One of the biggest beneficiaries of edge technology will be large commercial and industrial conglomerates. 33% of energy gets consumed by industry and some estimate that up to 20% of it could be reduced with AI. Moreover, preventable downtime can cost $30,000 an hour at some locations.
Industrial customers, however, are often fearful about the unintended consequences when it comes to adding new technology to existing processes. LF Edge, part of the Linux Foundation, seeks to smooth away the speed bumps. Arm’s Tina Tsou, now the Board Chair, LF Edge, talks about the mission and opportunity for standardizing the edge.
LF Edge is an umbrella organization that aims to establish an open, interoperable framework for edge computing independent of hardware, silicon, cloud, or operating system. By bringing together industry leaders, LF Edge will create a common framework for hardware and software standards and best practices critical to sustaining current and future generations of IoT and edge devices.
LF Edge projects have an associated maturity level, as voted per the approved Project Lifecycle Document (PLD) process. The maturity level is a signal as to where the project is in its lifecycle, dependent upon number of commits, use in POCs, community participation, interoperability/compatibility with other LF Edge projects, publicly documented release cycles, and more.
At Large projects are projects which the Technology Advisory Council (TAC) believes are, or have the potential to be, important to the ecosystem. They may be early-stage projects just getting started, or they may be long-established projects with minimal resource needs.
Project Alvarium, which has initial code seeded by Dell Technologies, is aimed at building a framework and software development kits (SDK) for trust fabrics that deliver data from devices to applications with measurable confidence. Trust fabrics take a system-level approach by layering trust insertion technologies spanning silicon to cloud with the goal of creating new business models and customer experiences. Initial contributing companies include Dell, the IOTA Foundation, Intel, Arm, VMware and ZEDEDA.
Baetyl, meanwhile, seamlessly extends cloud computing, data and services to edge devices, enabling developers to build light, secure and scalable edge applications. Baetyl (pronounced “Beetle”) offers a general-purpose platform for edge computing that manipulates different types of hardware facilities and device capabilities into a standardized container runtime environment and API, enabling efficient management of application, service, and data flow through a remote console both on cloud and on prem. Baetyl also equips the edge operating system with the appropriate toolchain support, reduces the difficulty of developing edge calculations with a set of built-in services and APIs, and provides a graphical IDE in the future.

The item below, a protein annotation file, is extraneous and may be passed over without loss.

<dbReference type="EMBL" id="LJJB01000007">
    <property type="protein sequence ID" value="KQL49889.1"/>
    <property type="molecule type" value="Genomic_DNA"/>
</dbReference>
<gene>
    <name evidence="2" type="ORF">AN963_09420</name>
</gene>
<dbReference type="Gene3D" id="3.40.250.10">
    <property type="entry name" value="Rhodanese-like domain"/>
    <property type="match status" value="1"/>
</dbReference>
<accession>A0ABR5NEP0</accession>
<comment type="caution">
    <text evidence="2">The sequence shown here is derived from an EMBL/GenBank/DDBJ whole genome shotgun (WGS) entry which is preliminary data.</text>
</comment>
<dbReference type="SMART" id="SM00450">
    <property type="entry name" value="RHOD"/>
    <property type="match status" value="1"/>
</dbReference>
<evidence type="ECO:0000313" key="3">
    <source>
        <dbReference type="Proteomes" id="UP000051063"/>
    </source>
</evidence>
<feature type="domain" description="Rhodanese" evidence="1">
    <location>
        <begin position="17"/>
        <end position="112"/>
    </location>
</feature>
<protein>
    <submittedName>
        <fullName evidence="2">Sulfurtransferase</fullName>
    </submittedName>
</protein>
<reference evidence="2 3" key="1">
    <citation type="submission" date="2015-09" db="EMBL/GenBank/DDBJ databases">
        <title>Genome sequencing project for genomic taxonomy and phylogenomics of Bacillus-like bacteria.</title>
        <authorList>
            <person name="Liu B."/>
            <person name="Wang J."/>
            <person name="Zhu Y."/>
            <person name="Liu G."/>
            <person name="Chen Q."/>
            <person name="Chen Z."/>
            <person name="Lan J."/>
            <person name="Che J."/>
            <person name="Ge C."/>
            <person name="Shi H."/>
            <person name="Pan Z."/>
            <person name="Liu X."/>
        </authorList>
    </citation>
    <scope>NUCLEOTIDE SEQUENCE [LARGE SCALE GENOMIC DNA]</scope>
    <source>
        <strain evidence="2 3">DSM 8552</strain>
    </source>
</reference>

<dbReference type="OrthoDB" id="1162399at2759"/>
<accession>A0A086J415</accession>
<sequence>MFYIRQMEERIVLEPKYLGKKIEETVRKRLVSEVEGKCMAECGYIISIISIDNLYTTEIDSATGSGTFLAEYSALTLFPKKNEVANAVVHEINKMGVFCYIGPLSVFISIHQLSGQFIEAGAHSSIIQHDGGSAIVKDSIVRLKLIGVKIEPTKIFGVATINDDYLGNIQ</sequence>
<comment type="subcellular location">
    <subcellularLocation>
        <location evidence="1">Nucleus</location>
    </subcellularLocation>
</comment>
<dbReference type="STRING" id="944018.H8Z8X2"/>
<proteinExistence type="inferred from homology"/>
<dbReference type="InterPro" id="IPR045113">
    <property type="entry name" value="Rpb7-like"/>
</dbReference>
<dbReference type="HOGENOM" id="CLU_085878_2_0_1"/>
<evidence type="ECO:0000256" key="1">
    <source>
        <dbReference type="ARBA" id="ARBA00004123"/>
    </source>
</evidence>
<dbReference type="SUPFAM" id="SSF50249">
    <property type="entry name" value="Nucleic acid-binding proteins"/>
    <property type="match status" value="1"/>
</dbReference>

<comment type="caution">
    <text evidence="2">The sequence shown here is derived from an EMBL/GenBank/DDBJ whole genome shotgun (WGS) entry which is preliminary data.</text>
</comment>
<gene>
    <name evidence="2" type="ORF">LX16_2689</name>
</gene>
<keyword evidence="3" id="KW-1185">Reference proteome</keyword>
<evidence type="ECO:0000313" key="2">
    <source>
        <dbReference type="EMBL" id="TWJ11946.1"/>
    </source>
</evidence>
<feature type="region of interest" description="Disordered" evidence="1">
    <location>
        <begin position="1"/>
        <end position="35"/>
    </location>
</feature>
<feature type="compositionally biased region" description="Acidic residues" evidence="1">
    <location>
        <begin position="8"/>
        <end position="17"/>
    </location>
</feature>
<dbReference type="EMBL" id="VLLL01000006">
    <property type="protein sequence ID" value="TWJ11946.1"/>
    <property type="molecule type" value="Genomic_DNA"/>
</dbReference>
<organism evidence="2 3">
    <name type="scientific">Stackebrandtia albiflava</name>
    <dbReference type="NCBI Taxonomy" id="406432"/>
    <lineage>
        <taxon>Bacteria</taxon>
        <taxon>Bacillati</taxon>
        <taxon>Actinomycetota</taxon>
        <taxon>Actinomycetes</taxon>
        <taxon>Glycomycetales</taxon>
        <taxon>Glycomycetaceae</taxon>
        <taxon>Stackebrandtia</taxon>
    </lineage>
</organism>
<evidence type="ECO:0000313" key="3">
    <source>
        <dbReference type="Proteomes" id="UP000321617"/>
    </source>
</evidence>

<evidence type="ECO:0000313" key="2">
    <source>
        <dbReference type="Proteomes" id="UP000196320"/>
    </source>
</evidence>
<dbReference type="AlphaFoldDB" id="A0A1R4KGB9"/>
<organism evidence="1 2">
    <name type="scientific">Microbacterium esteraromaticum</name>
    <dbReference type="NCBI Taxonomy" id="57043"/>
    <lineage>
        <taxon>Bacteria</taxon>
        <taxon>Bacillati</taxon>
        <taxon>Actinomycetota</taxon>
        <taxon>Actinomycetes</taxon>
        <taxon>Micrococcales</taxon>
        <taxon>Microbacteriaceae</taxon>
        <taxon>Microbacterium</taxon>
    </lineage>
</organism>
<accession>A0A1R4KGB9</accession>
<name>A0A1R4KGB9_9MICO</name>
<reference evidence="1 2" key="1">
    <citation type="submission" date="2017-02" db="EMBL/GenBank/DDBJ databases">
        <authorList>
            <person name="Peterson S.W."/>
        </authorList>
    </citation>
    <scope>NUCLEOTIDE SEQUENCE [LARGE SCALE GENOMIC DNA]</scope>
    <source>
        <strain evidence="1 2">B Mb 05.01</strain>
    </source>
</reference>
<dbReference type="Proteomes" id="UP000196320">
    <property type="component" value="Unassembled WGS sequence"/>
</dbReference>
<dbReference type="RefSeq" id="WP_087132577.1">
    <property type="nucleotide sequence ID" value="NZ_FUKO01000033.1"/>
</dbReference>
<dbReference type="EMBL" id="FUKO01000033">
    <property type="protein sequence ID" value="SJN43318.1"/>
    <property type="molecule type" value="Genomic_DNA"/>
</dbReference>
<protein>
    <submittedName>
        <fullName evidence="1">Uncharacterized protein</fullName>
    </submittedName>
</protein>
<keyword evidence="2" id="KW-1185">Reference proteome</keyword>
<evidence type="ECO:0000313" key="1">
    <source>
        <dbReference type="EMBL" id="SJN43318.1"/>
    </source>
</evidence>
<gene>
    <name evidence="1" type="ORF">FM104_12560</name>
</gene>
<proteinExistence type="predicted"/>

eKuiper is a lightweight edge client implemented by Goland to run cloud IoT data analytics / streaming software such as Apache Spark, Apache Storm, and Apache Flink on resource-constrained edge devices. eKuiper references these cloud streaming frameworks, considers any unique requirements of edge analytics, and introduces a rule engine, which is based on Source, SQL (business logic) and Sink; rule engine is used for developing streaming applications at the edge.
Secure Device Onboard provides easier, faster, less expensive, and secure onboarding of devices. Most “Zero touch” automated onboarding solutions require the target platform to be decided at manufacturer.
The Growth Stage is for projects that are interested in reaching the Impact Stage, and have identified a growth plan for doing so. Growth Stage projects will receive mentorship from the TAC and are expected to actively develop their community of contributors, governance, project documentation, and other variables identified in the growth plan.
Project EVE is building EVE-OS, a universal, open Linux-based operating system for distributed edge computing. EVE-OS aims to do for the distributed edge what Android did for mobile by creating an open foundation that simplifies development, orchestration and security of edge computing nodes deployed on-prem and in the field. Supporting Docker containers, Kubernetes clusters and virtual machines, EVE-OS provides a flexible foundation for distributed edge deployments with choice of any hardware, application and cloud.
Fledge developers build smarter, better, more cost-effective industrial manufacturing solutions to accelerate Industrial 4.0. Fledge is focused on critical operations, predictive maintenance, situational awareness, and safety. Fledge is architected to integrate Industrial Internet of Things (IIoT), sensors, and newer industrial systems with the cloud and existing “brownfield” systems like historians, DCS (Distributed Control Systems), PLC (Program Logic Controllers) and SCADA (Supervisory Control and Data Acquisition). All sharing a common set of administration and application APIs.